Heathcliff: Spot On Review - Screenshot 1 of 3

The Heathcliff comic strip is a longtime favourite in many funny pages, having remained curled up on its spot for 40 years. If you want to create a spot-the-difference game, then the widespread character recognition and enormous backlog of source material Heathcliff offers would seem to make a good foundation. It certainly may, but Heathcliff: Spot On also shows some of the drawbacks of such a plan when not implemented to the best of its potential

Spot On is true to the roots of any spot-the-difference game. Players hold their 3DS or DSi in the sideways “book” style and are shown two copies of a single-panel Heathcliff comic on both screens. The touch screen contains five changes that must be found within a certain time limit to complete the level. Tapping on the wrong spot will deplete a chunk of the timer, and running out of time eliminates a “life.”

Spot On feels much like a marathon to see how high a score you receive before you lose, but it does save your progress on the current run so you can return to it later. You also have a limited number of items to help you out, depending on the difficulty you select. These include the ability to pause or entirely reset the timer, a random reveal of one difference, or the nuclear option of just revealing all the differences and moving on.

The panels themselves look very nicely scanned and crisp on the screens. There are 120 or so comics to take on, some in colour but many in daily newspaper black-and-white. The differences between copies of a panel will sometimes take advantage of colour if it’s available and are overall a decent challenge. Sometimes a difference is as obvious as a letter missing from a sign or a shirt being a different colour, but other times that last difference you’re frantically searching for can be a simple elimination of reflection lines or a window missing from a background skyscraper. It all seems fair, though, and there will be a different quintet of changes each time you encounter a panel — even when you face it again after losing a life.

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While the fundamentals are sound, the surrounding treatment of it drains a good amount of spirit from the source material. The player HUD, which keeps track of lives, time, and helper items, looks ugly compared to the comics and is brought up and removed from the screen by a clumsy, sideways press of the L or R buttons. The HUD features a less-than-appealing image of Heathcliff’s face surrounded by the little stars that temporarily appear on the panels and can be tapped for points. The items are represented by symbols such as an hourglass and magnifying glass that make sense, but milk bottles represent finding all clues and a fish represents pausing the timer (because fish are eaten by cats and cats have “paws”, perhaps?). It’s mostly non-intuitive and takes some getting used to.

After every 10 levels, the game also turns from the panels to play a “whack-a-mole” style bonus game called “Waka Heath” that involves tapping on static images of mice rising out of cans while avoiding the big cat himself. It’s unappealing and not very fun, but at least it doesn’t last long and gives you a random item.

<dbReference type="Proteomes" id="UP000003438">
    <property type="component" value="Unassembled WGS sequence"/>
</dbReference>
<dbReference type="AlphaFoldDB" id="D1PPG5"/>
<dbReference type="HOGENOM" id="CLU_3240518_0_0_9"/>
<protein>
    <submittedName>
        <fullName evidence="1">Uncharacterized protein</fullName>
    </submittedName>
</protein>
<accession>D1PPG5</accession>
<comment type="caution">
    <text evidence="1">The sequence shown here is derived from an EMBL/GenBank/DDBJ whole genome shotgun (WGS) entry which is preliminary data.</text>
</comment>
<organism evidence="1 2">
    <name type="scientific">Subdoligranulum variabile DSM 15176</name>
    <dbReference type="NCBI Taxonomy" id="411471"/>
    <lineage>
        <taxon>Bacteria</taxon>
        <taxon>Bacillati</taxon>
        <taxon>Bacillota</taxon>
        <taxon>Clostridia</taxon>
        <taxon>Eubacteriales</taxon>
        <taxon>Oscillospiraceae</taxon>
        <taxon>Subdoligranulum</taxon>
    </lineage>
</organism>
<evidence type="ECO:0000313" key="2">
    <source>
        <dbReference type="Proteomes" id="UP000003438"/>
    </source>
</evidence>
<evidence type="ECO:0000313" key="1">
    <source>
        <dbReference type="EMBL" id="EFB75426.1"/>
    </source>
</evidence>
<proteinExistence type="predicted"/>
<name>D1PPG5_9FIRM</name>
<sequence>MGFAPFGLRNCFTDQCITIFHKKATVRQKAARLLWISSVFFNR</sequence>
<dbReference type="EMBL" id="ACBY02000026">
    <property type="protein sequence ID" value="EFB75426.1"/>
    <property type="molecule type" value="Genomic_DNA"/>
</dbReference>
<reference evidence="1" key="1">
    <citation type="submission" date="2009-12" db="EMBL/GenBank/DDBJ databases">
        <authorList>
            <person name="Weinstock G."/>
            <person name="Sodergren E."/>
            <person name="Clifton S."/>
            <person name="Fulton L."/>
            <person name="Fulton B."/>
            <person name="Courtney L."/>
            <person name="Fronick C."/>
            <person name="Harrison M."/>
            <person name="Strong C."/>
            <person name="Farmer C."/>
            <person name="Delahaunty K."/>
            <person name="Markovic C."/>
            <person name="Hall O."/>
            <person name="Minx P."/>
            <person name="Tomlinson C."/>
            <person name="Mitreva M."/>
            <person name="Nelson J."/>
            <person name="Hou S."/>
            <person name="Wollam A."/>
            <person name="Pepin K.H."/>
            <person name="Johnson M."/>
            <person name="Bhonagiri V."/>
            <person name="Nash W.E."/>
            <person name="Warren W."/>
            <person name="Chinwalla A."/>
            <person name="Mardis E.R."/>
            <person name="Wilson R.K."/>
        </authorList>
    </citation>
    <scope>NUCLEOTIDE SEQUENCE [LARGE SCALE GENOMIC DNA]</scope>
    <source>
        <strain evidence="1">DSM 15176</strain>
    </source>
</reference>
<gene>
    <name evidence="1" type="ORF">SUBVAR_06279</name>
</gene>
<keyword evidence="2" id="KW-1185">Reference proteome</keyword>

What may be most disappointing about Spot On, however, is that none of the panels in the game have their captions. One-panel comics often do not contain their dialogue in speech balloons, but instead rely on quotes or text beneath the image for context. It is understandable that this text shouldn’t appear during the game to afford more real estate on the screen for images, but it could have been brought up on the HUD or with the pause button. There is even an image gallery where you can view the panels outside of any time or game restraints, but the captions aren’t there, either.

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Without the captions, many of the cartoons in Spot On feel like random views into the life of a strange cat. He’s doing something, but you don’t always know exactly what or why. His owners are saying something, but their mouths are frozen wordlessly (or sometimes missing entirely, if that’s one of the differences). The appeal of featuring comics as spot-the-difference fodder takes a big hit when not all of the spirit of the material is there. In fact, it even hurts it somewhat as without context you’re basically being asked to find the differences on the same collection of flat characters and locations over and over.

In addition to the image gallery and “Waka Heath,” Spot On includes an extra where you can take any of the panels and colour them in, but the system for doing so is as clunky and uninspiring as the rest of the interface. The music is simple and unmemorable, yet harmless.


Heathcliff: Spot On works well as a spot-the-difference game in itself, but unfortunately lacks the variety and pizzazz that a licensed title like this has the potential for showcasing. Huge Heathcliff fans may still like to work on the panels even without the captions, but might be turned away by the manner in which it is all packaged. Those new to Heathcliff will likely find little here to draw them in and would probably better be served by a spot-the-difference game with wider-ranging images and themes.